‘IT enterprises suffering from dated tech & talent’
City: 

Many enterprises today are hindered by a patchwork of applications and talent trained for yesterday’s technology. The world of enterprise IT is experiencing a seismic shift that is both technical and cultural. Companies need systems that are boundaryless, adaptable and radically human to thrive in a world of constant change and to be able to innovate at scale, said a recent Accenture study titled “Future Systems.”

But the irony is that, all the above are happening when everyone is  surrounded by a rapidly evolving competitive playing field shaped by technology including practically infinite computing power; a nonstop flow of data and countless new uses of artificial intelligence and internet of things (IoT) technologies.

Noting that the current style of IT isn’t suited to constant and accelerating change, the report stated that companies need to purposely evolve to approaches that are more experimental, agile and resilient. This requires totally new ways of thinking, working and innovating, with a workforce that adapts to the relentless pace of technology. Companies should no longer think of their applications, infrastructure and employees as discrete, standalone entities, but as interconnected, living systems.

Bhaskar Ghosh, group chief executive, Accenture Technology Services said, “Companies are facing an achievement gap when it comes to innovation. They are investing in it and succeeding in pockets, but struggle to achieve repeatable success across their enterprise.” “Instead, organisations need boundaryless, adaptable, radically human systems that allow them to innovate at scale while unlocking value currently trapped by legacy systems and processes. The result is future-ready systems formed by combining applications, data and infrastructure, along with talent strategies based on human plus machine collaboration and supported by an extensive ecosystem,” he added.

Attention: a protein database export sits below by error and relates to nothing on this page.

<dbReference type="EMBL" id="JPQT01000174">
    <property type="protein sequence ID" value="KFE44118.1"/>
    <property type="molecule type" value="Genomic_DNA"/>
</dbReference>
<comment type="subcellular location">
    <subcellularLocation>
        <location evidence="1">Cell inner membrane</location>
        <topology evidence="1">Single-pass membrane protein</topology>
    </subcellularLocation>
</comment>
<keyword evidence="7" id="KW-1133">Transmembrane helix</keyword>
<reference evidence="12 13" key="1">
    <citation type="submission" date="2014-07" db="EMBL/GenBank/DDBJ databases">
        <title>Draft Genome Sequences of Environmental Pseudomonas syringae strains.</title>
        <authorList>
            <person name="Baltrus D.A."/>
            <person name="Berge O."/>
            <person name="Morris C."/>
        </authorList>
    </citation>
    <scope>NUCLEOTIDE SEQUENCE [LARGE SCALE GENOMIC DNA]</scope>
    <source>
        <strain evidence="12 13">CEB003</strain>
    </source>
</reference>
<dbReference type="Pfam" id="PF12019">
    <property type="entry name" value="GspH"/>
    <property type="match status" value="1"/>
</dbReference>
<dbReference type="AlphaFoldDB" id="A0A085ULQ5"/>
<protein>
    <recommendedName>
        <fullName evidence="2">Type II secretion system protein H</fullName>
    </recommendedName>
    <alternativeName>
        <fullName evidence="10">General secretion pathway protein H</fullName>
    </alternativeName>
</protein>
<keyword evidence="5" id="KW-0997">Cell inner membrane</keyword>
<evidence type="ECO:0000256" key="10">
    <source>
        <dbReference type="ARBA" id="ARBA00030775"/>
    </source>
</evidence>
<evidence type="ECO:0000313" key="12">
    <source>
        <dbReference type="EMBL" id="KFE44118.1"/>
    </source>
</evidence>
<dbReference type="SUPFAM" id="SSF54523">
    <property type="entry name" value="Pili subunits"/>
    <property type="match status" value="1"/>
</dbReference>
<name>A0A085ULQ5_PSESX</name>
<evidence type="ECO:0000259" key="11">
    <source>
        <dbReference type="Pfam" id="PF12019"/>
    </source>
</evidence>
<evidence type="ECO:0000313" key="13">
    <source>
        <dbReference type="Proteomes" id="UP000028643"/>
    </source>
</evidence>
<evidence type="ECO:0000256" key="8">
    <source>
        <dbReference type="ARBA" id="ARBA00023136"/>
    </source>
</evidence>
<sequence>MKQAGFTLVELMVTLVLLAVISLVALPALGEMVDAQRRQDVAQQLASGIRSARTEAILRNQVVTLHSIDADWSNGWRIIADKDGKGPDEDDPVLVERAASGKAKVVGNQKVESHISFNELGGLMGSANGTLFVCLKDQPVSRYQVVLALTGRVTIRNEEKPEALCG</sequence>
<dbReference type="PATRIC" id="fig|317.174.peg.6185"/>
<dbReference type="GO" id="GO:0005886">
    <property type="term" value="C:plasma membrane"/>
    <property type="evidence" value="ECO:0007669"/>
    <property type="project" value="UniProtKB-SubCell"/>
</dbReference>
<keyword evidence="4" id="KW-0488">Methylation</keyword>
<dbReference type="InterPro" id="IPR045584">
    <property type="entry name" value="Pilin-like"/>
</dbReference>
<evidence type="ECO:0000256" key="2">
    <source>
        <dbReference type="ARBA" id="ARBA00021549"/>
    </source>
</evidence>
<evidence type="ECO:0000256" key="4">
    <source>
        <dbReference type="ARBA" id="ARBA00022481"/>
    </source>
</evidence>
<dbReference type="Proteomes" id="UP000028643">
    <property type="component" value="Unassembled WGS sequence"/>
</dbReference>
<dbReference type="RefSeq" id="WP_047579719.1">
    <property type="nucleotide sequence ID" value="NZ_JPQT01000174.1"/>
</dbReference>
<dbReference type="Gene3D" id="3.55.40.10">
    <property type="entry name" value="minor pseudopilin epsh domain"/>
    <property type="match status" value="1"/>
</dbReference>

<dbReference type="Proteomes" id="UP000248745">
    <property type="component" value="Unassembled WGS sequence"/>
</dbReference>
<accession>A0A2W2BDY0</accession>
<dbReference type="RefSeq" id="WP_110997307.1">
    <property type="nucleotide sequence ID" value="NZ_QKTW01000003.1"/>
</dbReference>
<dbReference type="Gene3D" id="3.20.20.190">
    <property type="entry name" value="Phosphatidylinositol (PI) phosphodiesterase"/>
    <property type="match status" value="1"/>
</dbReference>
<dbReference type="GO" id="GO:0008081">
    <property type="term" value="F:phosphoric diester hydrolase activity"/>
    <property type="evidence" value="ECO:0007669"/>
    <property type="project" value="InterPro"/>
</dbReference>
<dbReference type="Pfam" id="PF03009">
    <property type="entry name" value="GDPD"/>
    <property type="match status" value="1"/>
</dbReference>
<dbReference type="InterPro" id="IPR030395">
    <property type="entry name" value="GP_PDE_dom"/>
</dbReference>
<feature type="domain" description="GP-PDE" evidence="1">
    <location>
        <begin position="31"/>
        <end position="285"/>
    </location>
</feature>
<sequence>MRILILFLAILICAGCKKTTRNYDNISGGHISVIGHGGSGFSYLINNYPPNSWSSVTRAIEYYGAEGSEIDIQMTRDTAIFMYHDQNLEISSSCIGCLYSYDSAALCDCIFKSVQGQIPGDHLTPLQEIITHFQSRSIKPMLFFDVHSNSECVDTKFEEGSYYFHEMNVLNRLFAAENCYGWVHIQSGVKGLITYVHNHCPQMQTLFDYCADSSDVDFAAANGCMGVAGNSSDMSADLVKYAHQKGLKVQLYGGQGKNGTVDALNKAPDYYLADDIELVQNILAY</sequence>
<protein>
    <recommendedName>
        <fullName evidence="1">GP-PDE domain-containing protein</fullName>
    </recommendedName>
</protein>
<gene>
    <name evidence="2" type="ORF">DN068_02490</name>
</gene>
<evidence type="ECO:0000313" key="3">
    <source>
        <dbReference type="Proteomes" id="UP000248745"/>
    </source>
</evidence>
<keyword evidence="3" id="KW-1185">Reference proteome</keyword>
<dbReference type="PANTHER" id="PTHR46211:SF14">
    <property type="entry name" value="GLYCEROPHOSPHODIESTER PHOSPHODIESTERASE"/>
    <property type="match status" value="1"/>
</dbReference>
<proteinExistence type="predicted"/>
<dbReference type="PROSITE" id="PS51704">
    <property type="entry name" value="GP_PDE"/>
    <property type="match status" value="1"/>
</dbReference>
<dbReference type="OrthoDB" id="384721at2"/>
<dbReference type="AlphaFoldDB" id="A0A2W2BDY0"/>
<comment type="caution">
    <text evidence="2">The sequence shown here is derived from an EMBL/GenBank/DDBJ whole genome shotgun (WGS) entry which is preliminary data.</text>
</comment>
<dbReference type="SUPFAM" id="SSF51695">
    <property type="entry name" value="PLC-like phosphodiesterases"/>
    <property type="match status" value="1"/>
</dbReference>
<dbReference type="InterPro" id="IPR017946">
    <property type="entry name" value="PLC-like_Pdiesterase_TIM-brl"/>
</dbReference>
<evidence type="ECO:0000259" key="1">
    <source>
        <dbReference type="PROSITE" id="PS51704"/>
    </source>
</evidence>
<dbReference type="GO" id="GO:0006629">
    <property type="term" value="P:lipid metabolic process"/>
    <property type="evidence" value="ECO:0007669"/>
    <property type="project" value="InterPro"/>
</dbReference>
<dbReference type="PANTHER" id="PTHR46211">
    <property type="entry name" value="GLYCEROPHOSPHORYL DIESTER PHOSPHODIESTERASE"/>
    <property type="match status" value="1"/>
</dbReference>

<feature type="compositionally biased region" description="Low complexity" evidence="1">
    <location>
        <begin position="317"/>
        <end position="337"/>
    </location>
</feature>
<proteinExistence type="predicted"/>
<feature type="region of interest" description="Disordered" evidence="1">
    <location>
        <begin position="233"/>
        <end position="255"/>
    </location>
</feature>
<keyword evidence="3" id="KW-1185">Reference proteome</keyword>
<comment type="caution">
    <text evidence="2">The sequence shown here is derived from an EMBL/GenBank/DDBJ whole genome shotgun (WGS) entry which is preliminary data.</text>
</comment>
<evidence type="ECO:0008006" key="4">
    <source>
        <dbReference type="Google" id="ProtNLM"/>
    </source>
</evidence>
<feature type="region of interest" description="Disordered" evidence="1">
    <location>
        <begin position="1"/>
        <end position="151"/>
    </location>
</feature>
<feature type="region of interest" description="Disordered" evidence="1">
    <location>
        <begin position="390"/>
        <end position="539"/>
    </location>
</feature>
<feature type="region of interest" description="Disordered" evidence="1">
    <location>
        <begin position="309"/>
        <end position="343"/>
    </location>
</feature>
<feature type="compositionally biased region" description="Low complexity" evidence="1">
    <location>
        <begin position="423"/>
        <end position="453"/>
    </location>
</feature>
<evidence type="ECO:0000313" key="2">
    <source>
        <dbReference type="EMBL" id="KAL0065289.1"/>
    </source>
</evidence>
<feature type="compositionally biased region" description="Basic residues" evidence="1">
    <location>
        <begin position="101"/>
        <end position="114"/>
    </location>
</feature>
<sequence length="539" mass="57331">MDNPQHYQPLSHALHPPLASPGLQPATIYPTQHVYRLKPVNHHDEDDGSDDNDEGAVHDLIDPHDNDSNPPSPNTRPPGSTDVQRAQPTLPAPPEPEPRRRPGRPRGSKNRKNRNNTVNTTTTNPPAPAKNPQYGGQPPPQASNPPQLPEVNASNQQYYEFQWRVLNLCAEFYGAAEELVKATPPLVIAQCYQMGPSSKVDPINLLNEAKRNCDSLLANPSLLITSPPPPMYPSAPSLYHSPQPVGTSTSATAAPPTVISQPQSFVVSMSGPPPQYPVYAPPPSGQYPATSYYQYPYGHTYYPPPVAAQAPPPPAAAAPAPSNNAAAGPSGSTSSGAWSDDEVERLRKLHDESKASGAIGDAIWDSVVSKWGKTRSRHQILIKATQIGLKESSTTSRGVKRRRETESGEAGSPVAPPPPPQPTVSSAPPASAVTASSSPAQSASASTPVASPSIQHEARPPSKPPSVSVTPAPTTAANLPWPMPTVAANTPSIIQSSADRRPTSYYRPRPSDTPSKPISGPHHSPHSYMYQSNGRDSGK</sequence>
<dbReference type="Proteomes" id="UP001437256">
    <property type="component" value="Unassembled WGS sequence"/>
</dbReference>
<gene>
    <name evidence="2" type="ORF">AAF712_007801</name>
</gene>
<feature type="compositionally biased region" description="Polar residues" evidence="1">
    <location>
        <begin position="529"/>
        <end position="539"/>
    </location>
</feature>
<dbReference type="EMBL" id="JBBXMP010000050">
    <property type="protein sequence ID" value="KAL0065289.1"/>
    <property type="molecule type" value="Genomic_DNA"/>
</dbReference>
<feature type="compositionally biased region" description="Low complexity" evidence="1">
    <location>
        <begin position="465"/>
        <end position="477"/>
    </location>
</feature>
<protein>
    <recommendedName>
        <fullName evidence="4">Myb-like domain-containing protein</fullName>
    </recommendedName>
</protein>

The report identifies the following three fundamental characteristics of thriving future systems and the steps needed to achieve long-term success and transform the way we work and live: Boundaryless: The conventional IT stack has reached its practical limit for fuelling business innovation. Today’s emerging systems are breaking down barriers—within the IT stack, between companies, and between humans and machines—creating new space for innovation.

Adaptable: Adaptable systems minimise the friction that hinders a company’s ability to scale new innovations with speed. Using data and machine intelligence, these systems learn, improve and adapt by themselves, helping businesses thrive in the face of dynamically changing environments.

Radically human: Technology interfaces are creating elegant and simple experiences that are centered around business and customer demands. Companies should start by designing systems that adjust to people—and stop expecting people to adjust to systems.